Philippe Olivier defends cheeses on France 3

Philippe Olivier defends cheeses, tonight, on France 3

Boulonnais cheesemaker Philippe Olivier will appear on France 3 tonight at 8:50pm, in a report dedicated to cheese: "Ces fromages qu'on assassine".
Can you imagine a France without cheese? Impossible. With the festive season just around the corner, France 3 is devoting Wednesday evening to the subject. Boulonnais cheesemaker Philippe Olivier will make two appearances. The last five minutes of the film were shot in his store on rue Thiers, Boulogne. Philippe Olivier is something of a cheese encyclopedia: "I have a library of around 400 books on the subject. In the trade, I'm a bit of a man of culture and cheese history. (...) I receive an average of two calls a week from people wanting to produce cheeses that have sometimes disappeared". One day, BO-Film decided to make a film on the subject: "They contacted me very quickly. We brainstormed together about possible scenarios". The choice fell on a 20,000 km journey between France, Italy, Belgium and the United States. An opportunity "to tell the truth about French cheeses and their production around the world". For Philippe Olivier, it's essential not to get confused: there's cheese and there's cheese. There's no question of confusing a local product with an industrial one. "A raw-milk cheese is made from fresh milk straight from the cow's udder, unlike industrial pasteurized cheeses. (...) At the producers', the cheese is patiently ladled by hand, whereas in the factories, it's the work of the robots. "So there's nothing to see, but the cheesemaker moderates, "I don't mind that both exist, but don't let me think that they're all cheeses from our country's history".

"I'm a bit of a man of cheese culture and history".

Romain Olivier

Philippe Olivier also warns consumers to beware of counterfeit products: "A Camembert from Normandy is not necessarily the same as a Camembert made in Normandy. The wax in the latter may well have been imported from Hungary, for example." So be sure to read the label before buying a cheese in a supermarket. But in his store on rue Thiers, customers can't go wrong with quality, and the cheesemaker claims that there are"a lot of h-young people who come into my store". With the explosion in organic and ecological trends,"there's a back-to-basics feeling". Add to this the growing popularity of French cheese among foreigners, and the future looks bright.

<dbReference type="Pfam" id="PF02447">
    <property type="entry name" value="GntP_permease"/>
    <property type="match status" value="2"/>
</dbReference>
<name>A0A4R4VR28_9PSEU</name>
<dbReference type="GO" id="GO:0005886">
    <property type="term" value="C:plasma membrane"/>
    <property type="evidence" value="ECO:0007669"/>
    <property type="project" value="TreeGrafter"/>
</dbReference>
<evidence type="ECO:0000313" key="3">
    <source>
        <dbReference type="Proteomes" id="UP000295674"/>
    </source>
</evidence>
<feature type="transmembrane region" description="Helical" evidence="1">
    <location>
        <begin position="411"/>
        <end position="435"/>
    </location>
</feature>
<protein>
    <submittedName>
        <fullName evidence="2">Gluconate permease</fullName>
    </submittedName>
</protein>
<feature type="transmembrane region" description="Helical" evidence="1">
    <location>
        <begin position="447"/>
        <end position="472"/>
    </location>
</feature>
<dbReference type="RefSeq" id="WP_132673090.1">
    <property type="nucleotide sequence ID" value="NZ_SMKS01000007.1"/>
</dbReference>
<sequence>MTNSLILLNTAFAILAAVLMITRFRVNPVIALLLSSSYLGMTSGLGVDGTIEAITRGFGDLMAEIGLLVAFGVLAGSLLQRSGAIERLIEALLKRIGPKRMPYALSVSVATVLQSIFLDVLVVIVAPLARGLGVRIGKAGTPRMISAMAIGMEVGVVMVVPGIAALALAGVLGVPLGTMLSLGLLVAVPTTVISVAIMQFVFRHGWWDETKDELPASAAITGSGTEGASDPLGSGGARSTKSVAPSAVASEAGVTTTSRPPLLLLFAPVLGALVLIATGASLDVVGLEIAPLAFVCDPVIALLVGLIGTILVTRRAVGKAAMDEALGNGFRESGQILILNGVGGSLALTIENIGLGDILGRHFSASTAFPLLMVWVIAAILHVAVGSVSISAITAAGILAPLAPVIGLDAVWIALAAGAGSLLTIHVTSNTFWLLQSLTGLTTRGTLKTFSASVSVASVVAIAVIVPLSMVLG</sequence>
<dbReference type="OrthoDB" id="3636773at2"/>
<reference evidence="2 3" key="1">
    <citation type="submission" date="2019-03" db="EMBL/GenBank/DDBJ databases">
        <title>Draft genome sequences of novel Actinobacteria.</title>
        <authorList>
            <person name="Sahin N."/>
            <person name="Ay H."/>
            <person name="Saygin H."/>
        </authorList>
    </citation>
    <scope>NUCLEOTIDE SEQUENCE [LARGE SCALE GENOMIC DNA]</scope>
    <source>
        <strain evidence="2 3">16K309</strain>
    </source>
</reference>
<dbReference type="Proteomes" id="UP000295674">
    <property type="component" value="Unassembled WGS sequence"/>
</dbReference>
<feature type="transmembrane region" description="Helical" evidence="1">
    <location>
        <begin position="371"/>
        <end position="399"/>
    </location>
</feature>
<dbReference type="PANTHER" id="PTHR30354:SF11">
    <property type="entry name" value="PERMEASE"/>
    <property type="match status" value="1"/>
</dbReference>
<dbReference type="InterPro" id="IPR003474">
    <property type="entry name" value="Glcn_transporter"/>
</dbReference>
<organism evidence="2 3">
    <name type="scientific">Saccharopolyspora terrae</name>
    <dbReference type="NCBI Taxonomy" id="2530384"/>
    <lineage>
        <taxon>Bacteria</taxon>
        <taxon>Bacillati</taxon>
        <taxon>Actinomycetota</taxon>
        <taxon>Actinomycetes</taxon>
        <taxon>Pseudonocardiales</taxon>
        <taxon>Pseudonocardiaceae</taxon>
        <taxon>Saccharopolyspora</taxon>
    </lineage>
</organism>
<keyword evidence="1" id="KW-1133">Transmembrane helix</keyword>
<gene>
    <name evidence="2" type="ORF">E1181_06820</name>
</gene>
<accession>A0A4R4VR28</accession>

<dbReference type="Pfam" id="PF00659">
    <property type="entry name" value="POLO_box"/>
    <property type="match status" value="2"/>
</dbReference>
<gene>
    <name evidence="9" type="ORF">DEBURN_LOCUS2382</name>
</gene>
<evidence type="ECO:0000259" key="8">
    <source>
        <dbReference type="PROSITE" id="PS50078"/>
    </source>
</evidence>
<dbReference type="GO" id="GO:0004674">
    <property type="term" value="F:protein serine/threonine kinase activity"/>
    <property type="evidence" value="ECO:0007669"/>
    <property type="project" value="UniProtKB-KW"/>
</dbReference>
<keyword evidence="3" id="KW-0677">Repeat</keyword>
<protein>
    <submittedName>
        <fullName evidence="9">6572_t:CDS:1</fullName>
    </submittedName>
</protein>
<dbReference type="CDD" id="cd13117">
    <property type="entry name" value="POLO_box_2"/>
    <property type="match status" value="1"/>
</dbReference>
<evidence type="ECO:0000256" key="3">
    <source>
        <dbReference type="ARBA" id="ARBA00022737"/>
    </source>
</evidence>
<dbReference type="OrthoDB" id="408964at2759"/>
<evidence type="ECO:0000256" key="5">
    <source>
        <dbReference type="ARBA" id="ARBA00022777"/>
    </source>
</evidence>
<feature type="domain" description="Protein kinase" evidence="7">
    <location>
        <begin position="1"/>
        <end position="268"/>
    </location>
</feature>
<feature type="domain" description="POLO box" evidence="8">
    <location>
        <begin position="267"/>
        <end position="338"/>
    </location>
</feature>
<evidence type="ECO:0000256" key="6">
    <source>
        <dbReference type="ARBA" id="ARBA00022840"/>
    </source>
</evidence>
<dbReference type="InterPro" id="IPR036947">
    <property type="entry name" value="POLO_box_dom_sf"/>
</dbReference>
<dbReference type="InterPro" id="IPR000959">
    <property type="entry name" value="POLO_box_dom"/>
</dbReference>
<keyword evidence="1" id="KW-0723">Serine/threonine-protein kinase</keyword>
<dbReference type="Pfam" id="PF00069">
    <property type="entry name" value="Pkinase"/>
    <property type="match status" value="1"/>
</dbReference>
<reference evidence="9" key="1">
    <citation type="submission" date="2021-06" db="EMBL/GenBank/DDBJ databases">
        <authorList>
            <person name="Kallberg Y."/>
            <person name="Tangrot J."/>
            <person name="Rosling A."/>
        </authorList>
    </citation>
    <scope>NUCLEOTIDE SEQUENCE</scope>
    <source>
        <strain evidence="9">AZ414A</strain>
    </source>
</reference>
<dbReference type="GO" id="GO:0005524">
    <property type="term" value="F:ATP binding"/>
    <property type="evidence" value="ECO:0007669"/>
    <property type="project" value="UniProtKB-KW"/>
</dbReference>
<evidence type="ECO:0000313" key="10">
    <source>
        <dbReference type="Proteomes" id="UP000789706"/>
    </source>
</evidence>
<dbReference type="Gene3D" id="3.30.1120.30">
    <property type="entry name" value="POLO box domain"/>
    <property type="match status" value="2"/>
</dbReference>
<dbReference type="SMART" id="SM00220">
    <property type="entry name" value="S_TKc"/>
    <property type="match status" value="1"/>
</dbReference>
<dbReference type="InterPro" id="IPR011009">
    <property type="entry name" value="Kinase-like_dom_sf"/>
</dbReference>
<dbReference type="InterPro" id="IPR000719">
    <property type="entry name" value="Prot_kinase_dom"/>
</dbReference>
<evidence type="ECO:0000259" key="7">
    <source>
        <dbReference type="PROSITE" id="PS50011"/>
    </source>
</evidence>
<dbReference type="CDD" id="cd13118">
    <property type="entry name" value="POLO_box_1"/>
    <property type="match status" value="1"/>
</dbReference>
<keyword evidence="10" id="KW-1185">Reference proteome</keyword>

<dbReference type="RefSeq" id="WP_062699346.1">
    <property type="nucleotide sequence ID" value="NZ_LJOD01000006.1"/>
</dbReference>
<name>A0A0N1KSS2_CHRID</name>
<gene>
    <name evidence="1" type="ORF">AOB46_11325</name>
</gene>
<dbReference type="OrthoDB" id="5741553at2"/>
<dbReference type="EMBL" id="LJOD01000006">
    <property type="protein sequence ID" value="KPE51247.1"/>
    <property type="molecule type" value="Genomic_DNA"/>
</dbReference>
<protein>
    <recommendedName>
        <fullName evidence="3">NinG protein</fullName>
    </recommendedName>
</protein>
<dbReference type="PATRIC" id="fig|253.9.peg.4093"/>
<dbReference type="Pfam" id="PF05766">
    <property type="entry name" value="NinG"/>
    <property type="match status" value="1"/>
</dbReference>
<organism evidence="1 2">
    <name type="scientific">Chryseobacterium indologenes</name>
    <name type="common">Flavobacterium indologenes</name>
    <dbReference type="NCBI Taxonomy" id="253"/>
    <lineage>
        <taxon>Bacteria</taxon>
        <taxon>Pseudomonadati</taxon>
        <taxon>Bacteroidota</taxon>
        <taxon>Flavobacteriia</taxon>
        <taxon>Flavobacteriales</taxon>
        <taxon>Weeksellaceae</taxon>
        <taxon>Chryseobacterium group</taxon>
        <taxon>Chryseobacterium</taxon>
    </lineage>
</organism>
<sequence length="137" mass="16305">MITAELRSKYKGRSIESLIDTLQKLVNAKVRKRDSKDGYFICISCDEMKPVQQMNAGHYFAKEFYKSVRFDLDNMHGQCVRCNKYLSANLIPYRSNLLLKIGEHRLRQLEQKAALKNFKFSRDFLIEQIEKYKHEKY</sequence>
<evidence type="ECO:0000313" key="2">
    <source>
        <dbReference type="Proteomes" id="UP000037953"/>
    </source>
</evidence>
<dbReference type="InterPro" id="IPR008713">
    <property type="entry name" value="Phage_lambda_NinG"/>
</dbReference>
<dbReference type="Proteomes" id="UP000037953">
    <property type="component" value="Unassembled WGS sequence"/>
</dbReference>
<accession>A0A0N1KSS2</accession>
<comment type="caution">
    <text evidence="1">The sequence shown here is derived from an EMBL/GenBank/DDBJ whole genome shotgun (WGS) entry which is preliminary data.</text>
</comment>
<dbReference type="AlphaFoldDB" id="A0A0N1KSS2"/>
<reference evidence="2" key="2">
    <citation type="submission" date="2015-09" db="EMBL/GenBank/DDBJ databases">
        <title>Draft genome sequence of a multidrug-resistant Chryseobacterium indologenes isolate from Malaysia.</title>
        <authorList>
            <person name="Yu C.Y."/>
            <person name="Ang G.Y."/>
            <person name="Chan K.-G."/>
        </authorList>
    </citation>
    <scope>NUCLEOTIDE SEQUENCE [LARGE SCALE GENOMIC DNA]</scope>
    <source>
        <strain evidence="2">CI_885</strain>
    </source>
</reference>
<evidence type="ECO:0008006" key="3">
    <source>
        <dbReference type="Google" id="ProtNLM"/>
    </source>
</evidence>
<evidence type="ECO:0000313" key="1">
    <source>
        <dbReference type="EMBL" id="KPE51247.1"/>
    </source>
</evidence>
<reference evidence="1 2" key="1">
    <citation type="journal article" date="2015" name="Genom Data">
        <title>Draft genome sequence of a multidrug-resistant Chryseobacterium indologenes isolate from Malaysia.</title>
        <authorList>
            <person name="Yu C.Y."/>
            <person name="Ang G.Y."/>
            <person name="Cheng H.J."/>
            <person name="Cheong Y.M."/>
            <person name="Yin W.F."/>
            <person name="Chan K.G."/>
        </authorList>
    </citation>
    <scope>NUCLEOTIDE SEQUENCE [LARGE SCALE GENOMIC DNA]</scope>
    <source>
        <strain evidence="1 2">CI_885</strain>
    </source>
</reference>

Philippe Olivier's suggestions

The cheese platter is one of the must-have dishes of the festive season. Philippe Olivier gives us some advice and tasting suggestions. While some people opt for local cheeses for the festive season, others prefer a change of scenery, with Brie Bleu, Brie with truffles or Lucullus with fresh mint, for example. "For the holidays, people want cheese made from raw milk, cheese that tastes good". confides the rue Thiers cheesemonger.

More and more people are opting for themed platters: "Some choose to make a platter only with blue cheeses, others ask us to help them make a black-and-white or all-white platter. Still others choose cheeses by region or country." Philippe Olivier, for his part, opted for a Franche-Comté theme for Christmas Eve: "a Vacherin Mont-d'Or, a crystallized two-year-old Comté, a farm Morbier with a vin. de paille de Jura. "Three cheeses only: "There doesn't have to be more. Better big chunks than lots of little ones." And to accompany? "You can't go wrong if you accompany a cheese with alcohol from the same region. You can drink a cider with a cheese from Normandy". And contrary to popular belief, "75% of cheeses go better with white wine than red. As for the cheeses from our region, they go very well with beer". Above all, serve cheeses at room temperature and with bread: "the simplest is still the best".


Directed by La Voix du Nord

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